State and Local Opportunities to Extend Certain Permits in Florida Due to COVID-19 May Be Available
As discussed in our earlier post dated March 20, 2020, Section 252.363(1)(a), Florida Statutes, provides that certain qualifying permits and authorizations are eligible for an extension once certain states of emergency are declared for the length of time the declaration is in effect plus an additional six months. A written request for such an extension must be submitted to the authorizing governmental agency within ninety days after the state of emergency has expired per § 252.363(1)(b), Florida Statutes. Four types of permits and authorizations qualify for an extension under these circumstances:
- a development order issued by a local government, which includes a wide variety of local government approvals that permit development activities;
- a building permit;
- a permit issued by the Department of Environmental Protection or a water management district pursuant to Part IV of chapter 373; and
- a Development of Regional Impact’s (DRI’s) build-out date.
Governmental agencies have no affirmative obligation to take action on extending the foregoing permits and authorizations pursuant to § 252.363(1)(a), Florida Statutes. Rather, the extension occurs as a matter of law in response to a written notification of intent to exercise the tolling and extension granted by the statute. Florida Op.Atty.Gen., 2012-13, April 25, 2012.
Since the Statute’s initial adoption in 2011, and until the 2019 amendment under Florida House Bill 7103, its tolling and extension provisions were applicable to certain permits or development orders for various states of emergency, ranging from natural disasters, the Zika virus (Executive Order No. 17-260), the opioid crisis (Executive Order No. 19-36), and algae blooms (Executive Order No. 18-311). Under the revised statute, extensions of time are only available where the state of emergency is issued for a “natural emergency.” Although the statute itself does not define what constitutes a “natural emergency,” the staff analysis prepared in connection with the bill defines a “natural emergency” as an emergency that “…is caused by natural events, including, without limitation, hurricane, storm, flood, severe wave action, drought, or earthquake.”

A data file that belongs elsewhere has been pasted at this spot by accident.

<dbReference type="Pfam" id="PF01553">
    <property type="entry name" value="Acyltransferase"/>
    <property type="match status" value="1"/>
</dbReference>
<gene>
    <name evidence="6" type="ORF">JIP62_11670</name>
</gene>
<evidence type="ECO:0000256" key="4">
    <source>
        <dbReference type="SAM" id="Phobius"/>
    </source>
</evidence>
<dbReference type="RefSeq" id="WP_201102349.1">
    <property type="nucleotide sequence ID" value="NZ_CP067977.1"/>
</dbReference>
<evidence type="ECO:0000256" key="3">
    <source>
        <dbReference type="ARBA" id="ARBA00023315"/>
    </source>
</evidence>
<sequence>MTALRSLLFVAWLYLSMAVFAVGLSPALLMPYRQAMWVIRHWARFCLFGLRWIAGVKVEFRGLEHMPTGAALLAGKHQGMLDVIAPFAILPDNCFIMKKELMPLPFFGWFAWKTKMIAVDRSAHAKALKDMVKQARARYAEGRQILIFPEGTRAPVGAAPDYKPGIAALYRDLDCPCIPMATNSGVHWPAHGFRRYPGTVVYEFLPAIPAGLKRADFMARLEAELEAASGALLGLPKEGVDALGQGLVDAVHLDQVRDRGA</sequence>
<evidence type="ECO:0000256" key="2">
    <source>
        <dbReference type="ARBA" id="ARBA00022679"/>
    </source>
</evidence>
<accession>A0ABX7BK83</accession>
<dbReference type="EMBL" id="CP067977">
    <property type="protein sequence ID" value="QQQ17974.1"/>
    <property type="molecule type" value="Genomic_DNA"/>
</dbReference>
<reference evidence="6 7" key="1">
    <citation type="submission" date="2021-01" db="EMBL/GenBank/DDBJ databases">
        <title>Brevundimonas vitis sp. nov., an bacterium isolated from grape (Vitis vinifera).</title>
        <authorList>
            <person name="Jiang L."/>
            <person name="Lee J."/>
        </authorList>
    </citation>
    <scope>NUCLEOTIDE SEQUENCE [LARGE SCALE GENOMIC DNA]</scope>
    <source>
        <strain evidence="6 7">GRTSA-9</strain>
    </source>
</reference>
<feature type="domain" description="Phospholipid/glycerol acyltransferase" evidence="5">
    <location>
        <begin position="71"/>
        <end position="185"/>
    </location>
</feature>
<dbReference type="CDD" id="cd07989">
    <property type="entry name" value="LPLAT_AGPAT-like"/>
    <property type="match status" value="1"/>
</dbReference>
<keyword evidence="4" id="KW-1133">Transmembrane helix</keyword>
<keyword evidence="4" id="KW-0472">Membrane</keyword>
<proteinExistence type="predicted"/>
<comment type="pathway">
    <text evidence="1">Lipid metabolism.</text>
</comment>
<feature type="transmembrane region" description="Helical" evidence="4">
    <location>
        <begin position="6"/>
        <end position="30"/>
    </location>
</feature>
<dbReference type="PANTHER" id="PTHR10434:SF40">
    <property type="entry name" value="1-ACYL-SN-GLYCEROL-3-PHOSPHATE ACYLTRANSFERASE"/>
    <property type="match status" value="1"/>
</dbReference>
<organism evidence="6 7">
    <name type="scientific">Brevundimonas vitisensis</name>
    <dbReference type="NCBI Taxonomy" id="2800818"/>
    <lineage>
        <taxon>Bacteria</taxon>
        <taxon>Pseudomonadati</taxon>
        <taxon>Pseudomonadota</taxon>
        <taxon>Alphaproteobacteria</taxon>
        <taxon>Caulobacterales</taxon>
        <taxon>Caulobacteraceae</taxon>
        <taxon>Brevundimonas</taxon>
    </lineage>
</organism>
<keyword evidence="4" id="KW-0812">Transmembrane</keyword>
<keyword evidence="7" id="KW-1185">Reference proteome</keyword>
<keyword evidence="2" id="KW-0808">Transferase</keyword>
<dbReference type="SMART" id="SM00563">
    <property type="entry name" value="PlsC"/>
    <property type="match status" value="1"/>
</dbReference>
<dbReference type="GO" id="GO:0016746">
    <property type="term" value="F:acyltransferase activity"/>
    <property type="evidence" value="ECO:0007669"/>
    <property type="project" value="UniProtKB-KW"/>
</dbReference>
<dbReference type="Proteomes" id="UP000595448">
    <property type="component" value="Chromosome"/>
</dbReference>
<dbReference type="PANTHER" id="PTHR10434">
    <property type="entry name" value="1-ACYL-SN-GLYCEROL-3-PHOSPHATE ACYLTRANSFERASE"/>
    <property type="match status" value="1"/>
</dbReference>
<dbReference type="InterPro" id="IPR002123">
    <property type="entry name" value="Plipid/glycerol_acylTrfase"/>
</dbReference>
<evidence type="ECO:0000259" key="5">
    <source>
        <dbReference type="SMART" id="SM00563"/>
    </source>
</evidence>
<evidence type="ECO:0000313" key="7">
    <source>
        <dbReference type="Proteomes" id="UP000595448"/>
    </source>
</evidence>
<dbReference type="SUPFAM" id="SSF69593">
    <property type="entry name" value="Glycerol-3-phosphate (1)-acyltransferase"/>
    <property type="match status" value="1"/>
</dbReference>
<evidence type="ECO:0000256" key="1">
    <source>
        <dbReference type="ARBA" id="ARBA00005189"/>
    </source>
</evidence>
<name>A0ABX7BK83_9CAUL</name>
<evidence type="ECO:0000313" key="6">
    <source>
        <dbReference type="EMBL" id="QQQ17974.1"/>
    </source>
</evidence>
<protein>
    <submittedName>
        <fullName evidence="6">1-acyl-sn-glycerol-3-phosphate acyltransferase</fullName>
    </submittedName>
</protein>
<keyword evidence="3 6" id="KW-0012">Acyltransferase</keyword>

On March 9, 2020, Florida Governor Ron DeSantis issued Executive Order No. 20-52, declaring a sixty day state of emergency for the entire state of Florida in response to confirmed COVID-19 (Novel Coronavirus Disease 2019) cases in Florida. Numerous units of local government across Florida have enacted similar proclamations and have enacted a variety of different measures intended to impede transmission of the virus. Under the statute prior to the 2019 amendment, the executive order would have definitively offered an opportunity to extend certain permits and authorizations for a total of six months and sixty days following submittal of a written request to the authorizing government agency by August 6, 2020, unless the state of emergency were to be extended further by the Governor. While there has been some debate as to whether the current COVID-19 pandemic would fall under the definition of a “natural emergency,” the Florida Division of Business and Professional Regulation, in an update of its Frequently Asked Questions regarding Building Permits from March 20, 2020, has taken the position that the COVID-19 pandemic qualifies as a “natural emergency” and provides an extension opportunity under statute.
This debate notwithstanding, the Florida Legislature has previously adopted legislation providing the ability to obtain extensions of development orders and building permits in response to negative real estate market conditions. Similar relief could possibly be adopted by the Florida Legislature in response to COVID-19’s impacts on the statewide real estate market. Building Officials also have the authority to grant or otherwise extend permits, and some Florida jurisdictions have already done so. For example, the City of Miami Beach is now providing a one-month extension of permits or violations otherwise set to expire between March 16, and April 16, 2020.
If you hold permits or other authorizations in Florida and would like assistance in reviewing and evaluating possible opportunities for extension to preserve your development rights in light of COVID-19, please do not hesitate to contact Kathleen O. Berkey, Esq., AICP.
Visit www.BeckerCovid19.com for more information on this topic and to view other relevant resources and insights.